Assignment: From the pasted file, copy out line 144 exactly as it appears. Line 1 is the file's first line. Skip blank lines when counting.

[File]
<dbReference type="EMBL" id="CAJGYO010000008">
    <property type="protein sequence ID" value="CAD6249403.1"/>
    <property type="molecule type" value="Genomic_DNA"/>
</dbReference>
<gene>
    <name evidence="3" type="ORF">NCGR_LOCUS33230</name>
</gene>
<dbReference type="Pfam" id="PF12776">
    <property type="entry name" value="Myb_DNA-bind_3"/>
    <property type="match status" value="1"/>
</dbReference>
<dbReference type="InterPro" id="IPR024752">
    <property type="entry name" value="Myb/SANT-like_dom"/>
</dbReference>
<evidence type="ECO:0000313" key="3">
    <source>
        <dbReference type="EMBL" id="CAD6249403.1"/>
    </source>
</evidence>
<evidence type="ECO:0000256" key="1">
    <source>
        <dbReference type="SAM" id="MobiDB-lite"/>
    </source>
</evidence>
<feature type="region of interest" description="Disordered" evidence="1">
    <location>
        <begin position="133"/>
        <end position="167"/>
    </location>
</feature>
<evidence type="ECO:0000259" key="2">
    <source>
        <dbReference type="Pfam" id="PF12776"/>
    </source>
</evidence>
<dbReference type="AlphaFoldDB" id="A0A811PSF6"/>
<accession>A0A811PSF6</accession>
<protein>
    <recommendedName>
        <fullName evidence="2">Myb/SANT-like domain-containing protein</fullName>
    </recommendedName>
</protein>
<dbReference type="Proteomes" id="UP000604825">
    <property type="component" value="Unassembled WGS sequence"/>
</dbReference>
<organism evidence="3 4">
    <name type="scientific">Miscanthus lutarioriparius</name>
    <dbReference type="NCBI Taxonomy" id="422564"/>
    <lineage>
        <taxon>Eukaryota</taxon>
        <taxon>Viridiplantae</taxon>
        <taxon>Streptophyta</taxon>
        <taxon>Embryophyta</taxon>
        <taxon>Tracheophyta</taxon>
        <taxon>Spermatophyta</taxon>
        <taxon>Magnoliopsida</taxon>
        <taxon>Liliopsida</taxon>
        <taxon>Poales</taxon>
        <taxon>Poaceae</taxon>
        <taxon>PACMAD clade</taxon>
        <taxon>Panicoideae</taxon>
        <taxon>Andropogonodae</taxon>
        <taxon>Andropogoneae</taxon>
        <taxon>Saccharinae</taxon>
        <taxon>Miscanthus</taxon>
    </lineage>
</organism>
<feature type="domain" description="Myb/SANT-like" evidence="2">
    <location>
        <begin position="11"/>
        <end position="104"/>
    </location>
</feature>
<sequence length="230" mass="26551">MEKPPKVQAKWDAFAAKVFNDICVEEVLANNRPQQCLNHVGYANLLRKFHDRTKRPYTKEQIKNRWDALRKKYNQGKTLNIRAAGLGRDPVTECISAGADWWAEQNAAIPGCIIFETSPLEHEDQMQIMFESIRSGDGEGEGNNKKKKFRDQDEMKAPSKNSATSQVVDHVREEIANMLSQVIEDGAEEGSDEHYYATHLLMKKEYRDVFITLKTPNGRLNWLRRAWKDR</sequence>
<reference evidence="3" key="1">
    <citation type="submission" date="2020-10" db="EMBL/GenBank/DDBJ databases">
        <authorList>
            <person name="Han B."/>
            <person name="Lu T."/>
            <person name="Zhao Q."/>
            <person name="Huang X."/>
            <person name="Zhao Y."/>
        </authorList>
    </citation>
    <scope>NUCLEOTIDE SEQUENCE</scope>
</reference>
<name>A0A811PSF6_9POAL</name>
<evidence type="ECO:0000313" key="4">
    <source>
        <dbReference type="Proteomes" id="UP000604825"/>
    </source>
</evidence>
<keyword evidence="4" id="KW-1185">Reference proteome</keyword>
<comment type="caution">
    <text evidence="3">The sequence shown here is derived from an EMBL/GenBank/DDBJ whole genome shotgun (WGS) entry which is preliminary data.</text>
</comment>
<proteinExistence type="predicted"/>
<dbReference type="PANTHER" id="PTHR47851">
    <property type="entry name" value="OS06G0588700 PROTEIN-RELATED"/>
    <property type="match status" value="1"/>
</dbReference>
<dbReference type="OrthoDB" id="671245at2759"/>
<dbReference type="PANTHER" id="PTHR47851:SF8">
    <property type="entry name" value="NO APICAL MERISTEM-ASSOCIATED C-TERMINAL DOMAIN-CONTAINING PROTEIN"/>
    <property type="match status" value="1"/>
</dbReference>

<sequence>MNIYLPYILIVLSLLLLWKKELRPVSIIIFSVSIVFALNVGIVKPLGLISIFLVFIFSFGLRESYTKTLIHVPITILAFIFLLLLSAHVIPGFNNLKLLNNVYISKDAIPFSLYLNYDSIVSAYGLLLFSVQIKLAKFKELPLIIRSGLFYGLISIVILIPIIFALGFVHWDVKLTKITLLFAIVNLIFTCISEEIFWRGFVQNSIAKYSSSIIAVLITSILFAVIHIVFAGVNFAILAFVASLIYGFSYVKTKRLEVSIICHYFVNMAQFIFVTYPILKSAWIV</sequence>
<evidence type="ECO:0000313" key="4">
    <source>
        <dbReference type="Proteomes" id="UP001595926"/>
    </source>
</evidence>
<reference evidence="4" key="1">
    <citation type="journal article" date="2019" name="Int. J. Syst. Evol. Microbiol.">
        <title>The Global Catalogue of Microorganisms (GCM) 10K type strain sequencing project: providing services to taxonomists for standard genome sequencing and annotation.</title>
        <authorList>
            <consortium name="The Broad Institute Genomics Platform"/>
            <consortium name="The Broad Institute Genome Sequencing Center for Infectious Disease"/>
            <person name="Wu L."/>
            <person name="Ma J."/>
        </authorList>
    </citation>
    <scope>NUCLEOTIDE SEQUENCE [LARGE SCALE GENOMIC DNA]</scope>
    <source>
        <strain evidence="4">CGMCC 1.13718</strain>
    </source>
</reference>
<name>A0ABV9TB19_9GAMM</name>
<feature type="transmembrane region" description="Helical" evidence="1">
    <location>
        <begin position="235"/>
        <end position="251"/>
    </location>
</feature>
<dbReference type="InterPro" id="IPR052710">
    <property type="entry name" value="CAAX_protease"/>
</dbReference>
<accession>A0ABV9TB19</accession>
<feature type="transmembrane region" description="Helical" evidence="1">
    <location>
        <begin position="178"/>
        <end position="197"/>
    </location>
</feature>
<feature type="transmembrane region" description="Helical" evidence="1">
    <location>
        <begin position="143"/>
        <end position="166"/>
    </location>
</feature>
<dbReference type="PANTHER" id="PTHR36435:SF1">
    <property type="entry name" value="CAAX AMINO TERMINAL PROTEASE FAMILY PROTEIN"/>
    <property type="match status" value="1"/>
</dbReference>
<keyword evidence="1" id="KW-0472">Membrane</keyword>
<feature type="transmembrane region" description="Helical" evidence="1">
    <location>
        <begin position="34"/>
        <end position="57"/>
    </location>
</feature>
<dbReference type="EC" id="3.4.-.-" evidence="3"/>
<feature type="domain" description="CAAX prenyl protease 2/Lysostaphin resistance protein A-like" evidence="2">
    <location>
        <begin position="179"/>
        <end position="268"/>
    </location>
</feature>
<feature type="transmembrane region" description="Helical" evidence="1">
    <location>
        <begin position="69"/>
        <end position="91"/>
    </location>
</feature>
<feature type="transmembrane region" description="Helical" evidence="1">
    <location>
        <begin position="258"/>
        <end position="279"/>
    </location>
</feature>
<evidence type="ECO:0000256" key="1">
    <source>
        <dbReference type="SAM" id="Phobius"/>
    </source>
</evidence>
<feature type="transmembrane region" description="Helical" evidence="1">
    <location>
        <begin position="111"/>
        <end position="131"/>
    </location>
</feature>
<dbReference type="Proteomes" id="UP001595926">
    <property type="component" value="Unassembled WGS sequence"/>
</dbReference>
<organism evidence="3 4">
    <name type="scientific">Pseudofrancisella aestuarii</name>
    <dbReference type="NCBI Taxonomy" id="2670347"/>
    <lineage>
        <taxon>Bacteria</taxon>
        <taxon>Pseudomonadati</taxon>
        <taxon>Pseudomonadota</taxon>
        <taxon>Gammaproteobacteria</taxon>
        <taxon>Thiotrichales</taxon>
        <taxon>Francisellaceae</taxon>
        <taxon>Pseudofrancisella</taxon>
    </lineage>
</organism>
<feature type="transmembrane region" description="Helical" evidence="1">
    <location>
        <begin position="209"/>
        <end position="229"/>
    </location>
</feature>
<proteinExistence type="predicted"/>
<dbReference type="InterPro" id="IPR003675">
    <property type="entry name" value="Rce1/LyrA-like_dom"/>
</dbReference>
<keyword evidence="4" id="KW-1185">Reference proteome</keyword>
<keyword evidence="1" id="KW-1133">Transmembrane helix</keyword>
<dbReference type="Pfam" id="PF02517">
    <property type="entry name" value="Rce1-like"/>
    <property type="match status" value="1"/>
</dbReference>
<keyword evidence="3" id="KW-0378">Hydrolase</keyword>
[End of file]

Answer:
</feature>